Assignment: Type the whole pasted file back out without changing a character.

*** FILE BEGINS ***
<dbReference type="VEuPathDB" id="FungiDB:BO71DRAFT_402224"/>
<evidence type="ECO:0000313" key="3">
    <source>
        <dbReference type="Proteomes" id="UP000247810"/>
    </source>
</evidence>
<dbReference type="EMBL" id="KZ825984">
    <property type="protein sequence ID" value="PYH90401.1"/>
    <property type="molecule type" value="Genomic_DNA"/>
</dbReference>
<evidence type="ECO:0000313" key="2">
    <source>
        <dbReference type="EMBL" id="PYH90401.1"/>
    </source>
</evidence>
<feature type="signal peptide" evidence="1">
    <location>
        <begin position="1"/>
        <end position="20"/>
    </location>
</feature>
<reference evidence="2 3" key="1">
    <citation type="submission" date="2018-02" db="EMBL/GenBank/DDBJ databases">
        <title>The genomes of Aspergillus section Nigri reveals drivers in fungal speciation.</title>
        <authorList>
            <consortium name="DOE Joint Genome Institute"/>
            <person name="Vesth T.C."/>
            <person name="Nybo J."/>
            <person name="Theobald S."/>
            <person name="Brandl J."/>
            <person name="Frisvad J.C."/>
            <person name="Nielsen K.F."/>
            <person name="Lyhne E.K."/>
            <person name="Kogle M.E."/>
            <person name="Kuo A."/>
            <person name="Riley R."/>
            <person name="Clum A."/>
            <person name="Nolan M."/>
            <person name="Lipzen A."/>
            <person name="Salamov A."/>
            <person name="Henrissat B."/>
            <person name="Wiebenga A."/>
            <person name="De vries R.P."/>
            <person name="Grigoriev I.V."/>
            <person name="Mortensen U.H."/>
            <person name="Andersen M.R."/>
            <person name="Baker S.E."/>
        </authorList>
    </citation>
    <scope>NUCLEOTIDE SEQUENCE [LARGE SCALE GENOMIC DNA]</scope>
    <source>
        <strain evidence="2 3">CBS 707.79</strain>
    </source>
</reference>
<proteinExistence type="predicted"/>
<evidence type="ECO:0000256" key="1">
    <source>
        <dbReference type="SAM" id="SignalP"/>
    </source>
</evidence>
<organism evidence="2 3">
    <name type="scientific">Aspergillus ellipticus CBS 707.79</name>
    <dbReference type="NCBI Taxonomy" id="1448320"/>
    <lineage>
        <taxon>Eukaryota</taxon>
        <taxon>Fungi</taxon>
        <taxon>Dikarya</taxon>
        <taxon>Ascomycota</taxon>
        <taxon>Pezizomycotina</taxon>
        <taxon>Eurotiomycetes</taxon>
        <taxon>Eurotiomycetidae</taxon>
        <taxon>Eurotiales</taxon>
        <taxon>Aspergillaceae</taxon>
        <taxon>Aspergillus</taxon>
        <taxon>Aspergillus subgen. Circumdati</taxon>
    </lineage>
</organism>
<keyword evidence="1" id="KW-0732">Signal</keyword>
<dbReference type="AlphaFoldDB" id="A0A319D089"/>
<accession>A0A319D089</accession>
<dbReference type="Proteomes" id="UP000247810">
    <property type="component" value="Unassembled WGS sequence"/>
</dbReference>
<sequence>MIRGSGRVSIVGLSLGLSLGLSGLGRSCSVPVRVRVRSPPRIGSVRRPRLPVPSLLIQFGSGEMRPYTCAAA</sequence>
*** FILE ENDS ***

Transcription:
<dbReference type="VEuPathDB" id="FungiDB:BO71DRAFT_402224"/>
<evidence type="ECO:0000313" key="3">
    <source>
        <dbReference type="Proteomes" id="UP000247810"/>
    </source>
</evidence>
<dbReference type="EMBL" id="KZ825984">
    <property type="protein sequence ID" value="PYH90401.1"/>
    <property type="molecule type" value="Genomic_DNA"/>
</dbReference>
<evidence type="ECO:0000313" key="2">
    <source>
        <dbReference type="EMBL" id="PYH90401.1"/>
    </source>
</evidence>
<feature type="signal peptide" evidence="1">
    <location>
        <begin position="1"/>
        <end position="20"/>
    </location>
</feature>
<reference evidence="2 3" key="1">
    <citation type="submission" date="2018-02" db="EMBL/GenBank/DDBJ databases">
        <title>The genomes of Aspergillus section Nigri reveals drivers in fungal speciation.</title>
        <authorList>
            <consortium name="DOE Joint Genome Institute"/>
            <person name="Vesth T.C."/>
            <person name="Nybo J."/>
            <person name="Theobald S."/>
            <person name="Brandl J."/>
            <person name="Frisvad J.C."/>
            <person name="Nielsen K.F."/>
            <person name="Lyhne E.K."/>
            <person name="Kogle M.E."/>
            <person name="Kuo A."/>
            <person name="Riley R."/>
            <person name="Clum A."/>
            <person name="Nolan M."/>
            <person name="Lipzen A."/>
            <person name="Salamov A."/>
            <person name="Henrissat B."/>
            <person name="Wiebenga A."/>
            <person name="De vries R.P."/>
            <person name="Grigoriev I.V."/>
            <person name="Mortensen U.H."/>
            <person name="Andersen M.R."/>
            <person name="Baker S.E."/>
        </authorList>
    </citation>
    <scope>NUCLEOTIDE SEQUENCE [LARGE SCALE GENOMIC DNA]</scope>
    <source>
        <strain evidence="2 3">CBS 707.79</strain>
    </source>
</reference>
<proteinExistence type="predicted"/>
<evidence type="ECO:0000256" key="1">
    <source>
        <dbReference type="SAM" id="SignalP"/>
    </source>
</evidence>
<organism evidence="2 3">
    <name type="scientific">Aspergillus ellipticus CBS 707.79</name>
    <dbReference type="NCBI Taxonomy" id="1448320"/>
    <lineage>
        <taxon>Eukaryota</taxon>
        <taxon>Fungi</taxon>
        <taxon>Dikarya</taxon>
        <taxon>Ascomycota</taxon>
        <taxon>Pezizomycotina</taxon>
        <taxon>Eurotiomycetes</taxon>
        <taxon>Eurotiomycetidae</taxon>
        <taxon>Eurotiales</taxon>
        <taxon>Aspergillaceae</taxon>
        <taxon>Aspergillus</taxon>
        <taxon>Aspergillus subgen. Circumdati</taxon>
    </lineage>
</organism>
<keyword evidence="1" id="KW-0732">Signal</keyword>
<dbReference type="AlphaFoldDB" id="A0A319D089"/>
<accession>A0A319D089</accession>
<dbReference type="Proteomes" id="UP000247810">
    <property type="component" value="Unassembled WGS sequence"/>
</dbReference>
<sequence>MIRGSGRVSIVGLSLGLSLGLSGLGRSCSVPVRVRVRSPPRIGSVRRPRLPVPSLLIQFGSGEMRPYTCAAA</sequence>